Food festival naming woes
WA Tourism Council chief executive Evan Hall says the previous government made a crucial mistake funding the Margaret River Gourmet Escape without making sure taxpayers would own the event name.
Amid a shake-up planned from next year — described by WA Tourism Minister Paul Papalia as an inevitable “refresh” of the food and wine festival — six-year Gourmet Escape operator IMG Culinary could lose the gig and potentially take the name with it
During the past six years, the international events group received an estimated annual $2.6 million through Royalties for Regions, recently criticised by Mr Hall for focusing on brand awareness without a significant boost in visitor numbers.
“We want to see an event that is geared up to attract visitors,” Mr Hall told the Times.
“An event that people actually turn up to.”
The independent tourism chief said the region needed a destination event, but foreshadowed the redesign — now under way — might not closely resemble the Gourmet Escape or use the brand name if IMG were not involved.
“We believe the brand name of the event should be owned by the Government or a local body and not by a private company that could be transferred to another location,” Mr Hall said.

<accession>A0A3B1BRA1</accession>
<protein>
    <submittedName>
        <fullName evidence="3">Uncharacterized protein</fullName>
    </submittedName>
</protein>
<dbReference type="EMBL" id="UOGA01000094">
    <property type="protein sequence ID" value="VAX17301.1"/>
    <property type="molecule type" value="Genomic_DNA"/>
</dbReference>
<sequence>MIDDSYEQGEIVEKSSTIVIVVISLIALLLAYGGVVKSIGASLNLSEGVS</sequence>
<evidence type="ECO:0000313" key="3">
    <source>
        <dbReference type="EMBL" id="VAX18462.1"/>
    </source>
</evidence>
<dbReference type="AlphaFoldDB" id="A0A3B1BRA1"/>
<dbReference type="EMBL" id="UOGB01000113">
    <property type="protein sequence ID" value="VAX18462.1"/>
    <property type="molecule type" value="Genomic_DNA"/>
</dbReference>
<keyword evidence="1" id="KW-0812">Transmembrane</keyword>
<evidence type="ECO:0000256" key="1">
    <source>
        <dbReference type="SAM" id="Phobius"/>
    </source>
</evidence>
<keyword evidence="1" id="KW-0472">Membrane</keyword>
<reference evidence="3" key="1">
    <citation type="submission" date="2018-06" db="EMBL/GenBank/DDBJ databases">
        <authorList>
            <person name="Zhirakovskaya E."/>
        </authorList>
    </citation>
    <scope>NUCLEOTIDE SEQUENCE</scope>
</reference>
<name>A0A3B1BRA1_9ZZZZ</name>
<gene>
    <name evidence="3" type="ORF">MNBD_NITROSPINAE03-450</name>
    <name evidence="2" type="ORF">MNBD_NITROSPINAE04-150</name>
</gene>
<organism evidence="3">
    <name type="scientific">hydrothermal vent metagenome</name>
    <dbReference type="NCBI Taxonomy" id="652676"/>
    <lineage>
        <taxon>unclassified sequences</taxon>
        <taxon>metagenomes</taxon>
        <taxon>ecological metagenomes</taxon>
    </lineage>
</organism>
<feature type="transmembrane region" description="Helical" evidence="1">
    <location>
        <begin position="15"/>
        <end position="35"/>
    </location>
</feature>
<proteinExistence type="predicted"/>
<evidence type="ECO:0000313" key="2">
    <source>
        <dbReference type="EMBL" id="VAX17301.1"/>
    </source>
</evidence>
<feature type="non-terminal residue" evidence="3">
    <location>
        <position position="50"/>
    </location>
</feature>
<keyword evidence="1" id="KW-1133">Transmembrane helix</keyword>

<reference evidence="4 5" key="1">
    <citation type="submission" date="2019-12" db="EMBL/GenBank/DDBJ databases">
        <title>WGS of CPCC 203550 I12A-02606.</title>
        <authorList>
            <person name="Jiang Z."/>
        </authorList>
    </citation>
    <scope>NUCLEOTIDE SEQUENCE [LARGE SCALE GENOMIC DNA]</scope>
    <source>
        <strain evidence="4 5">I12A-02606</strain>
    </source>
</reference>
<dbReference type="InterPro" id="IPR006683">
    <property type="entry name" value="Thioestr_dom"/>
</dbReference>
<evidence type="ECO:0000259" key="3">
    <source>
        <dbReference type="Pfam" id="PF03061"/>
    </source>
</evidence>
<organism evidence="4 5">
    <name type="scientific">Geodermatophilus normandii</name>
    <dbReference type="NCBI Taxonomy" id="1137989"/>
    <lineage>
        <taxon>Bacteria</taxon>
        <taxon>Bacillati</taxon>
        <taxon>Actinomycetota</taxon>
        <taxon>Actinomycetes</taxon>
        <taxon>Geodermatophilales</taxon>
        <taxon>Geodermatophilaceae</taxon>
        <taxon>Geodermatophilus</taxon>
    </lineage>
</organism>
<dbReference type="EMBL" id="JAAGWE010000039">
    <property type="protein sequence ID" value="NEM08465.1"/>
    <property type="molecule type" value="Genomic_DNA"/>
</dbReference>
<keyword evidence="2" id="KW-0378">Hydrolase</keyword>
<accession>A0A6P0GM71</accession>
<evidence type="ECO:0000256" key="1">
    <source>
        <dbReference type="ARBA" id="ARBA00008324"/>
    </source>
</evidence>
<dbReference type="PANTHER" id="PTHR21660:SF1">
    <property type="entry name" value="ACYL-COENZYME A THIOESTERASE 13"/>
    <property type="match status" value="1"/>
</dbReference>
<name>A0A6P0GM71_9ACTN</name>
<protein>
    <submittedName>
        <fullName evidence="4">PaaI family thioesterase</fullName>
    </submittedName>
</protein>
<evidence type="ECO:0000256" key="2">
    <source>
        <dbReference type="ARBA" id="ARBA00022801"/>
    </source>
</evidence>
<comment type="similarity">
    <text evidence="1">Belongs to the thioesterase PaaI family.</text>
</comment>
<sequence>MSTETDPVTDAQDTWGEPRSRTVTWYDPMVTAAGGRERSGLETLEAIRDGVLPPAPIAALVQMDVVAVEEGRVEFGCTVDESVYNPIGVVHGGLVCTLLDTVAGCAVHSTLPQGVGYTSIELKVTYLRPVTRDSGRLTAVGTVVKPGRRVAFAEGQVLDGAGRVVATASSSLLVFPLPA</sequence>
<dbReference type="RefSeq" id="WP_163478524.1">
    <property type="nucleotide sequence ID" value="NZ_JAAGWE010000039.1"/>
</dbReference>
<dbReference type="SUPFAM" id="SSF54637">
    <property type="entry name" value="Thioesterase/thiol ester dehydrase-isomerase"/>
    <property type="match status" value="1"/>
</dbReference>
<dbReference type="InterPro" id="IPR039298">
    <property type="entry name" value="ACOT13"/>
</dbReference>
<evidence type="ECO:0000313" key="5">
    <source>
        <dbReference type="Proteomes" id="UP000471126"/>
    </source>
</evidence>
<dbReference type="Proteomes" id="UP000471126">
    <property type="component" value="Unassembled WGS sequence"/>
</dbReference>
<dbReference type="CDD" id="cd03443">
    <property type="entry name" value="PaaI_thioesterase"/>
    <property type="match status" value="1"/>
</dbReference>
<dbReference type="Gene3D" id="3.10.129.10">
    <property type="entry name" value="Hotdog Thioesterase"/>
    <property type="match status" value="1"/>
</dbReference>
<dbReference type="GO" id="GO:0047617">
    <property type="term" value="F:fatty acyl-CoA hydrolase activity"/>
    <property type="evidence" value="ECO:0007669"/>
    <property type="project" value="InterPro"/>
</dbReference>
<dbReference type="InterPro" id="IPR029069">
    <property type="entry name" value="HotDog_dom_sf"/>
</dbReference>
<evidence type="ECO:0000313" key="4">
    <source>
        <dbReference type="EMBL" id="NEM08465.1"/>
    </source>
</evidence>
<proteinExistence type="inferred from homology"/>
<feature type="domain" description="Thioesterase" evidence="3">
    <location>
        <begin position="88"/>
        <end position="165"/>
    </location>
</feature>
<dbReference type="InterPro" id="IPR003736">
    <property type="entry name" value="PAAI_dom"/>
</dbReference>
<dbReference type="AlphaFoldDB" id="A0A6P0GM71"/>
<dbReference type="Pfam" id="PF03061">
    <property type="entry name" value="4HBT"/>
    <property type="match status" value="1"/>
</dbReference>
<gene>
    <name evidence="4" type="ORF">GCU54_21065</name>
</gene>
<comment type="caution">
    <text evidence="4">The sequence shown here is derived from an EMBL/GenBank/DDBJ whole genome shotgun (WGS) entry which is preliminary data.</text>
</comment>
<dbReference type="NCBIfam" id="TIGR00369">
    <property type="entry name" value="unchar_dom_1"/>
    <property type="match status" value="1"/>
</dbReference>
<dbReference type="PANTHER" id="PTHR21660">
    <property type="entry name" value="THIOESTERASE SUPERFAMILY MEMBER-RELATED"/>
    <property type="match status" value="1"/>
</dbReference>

In reports last year, Vasse MLA and shadow tourism minister Libby Mettam flagged worries the festival could be poached by Victoria’s Mornington Peninsula — claims described as “fake news” by Tourism WA chairman Nathan Harding.
IMG said it could not comment on ownership of the Gourmet Escape name because of deliberations around the festival’s future.
Tourism Minister Paul Papalia acknowledged the name problem, but declined to comment for similar reasons.
Answering to the previous government decision when he was regional development minister, Warren-Blackwood MLA Terry Redman said his main concern now was Labor cutting funding support to a Margaret River-based food festival and diluting the promotion by including Perth’s Swan Valley.
“Naming rights is not something a funding sponsor generally gets involved in, so I had no awareness that this would become an issue,” he said.
Ms Mettam also dodged the name ownership question.
“The problem the McGowan Government now faces is that it cannot call this event the Margaret River Gourmet Escape if it is everywhere else it takes years to build a brand and I hope the value of this international tourism product will not be lost going forward,” she said.
The Government’s call for new proposals for the 2019 event closed this week, with an announcement due in April.
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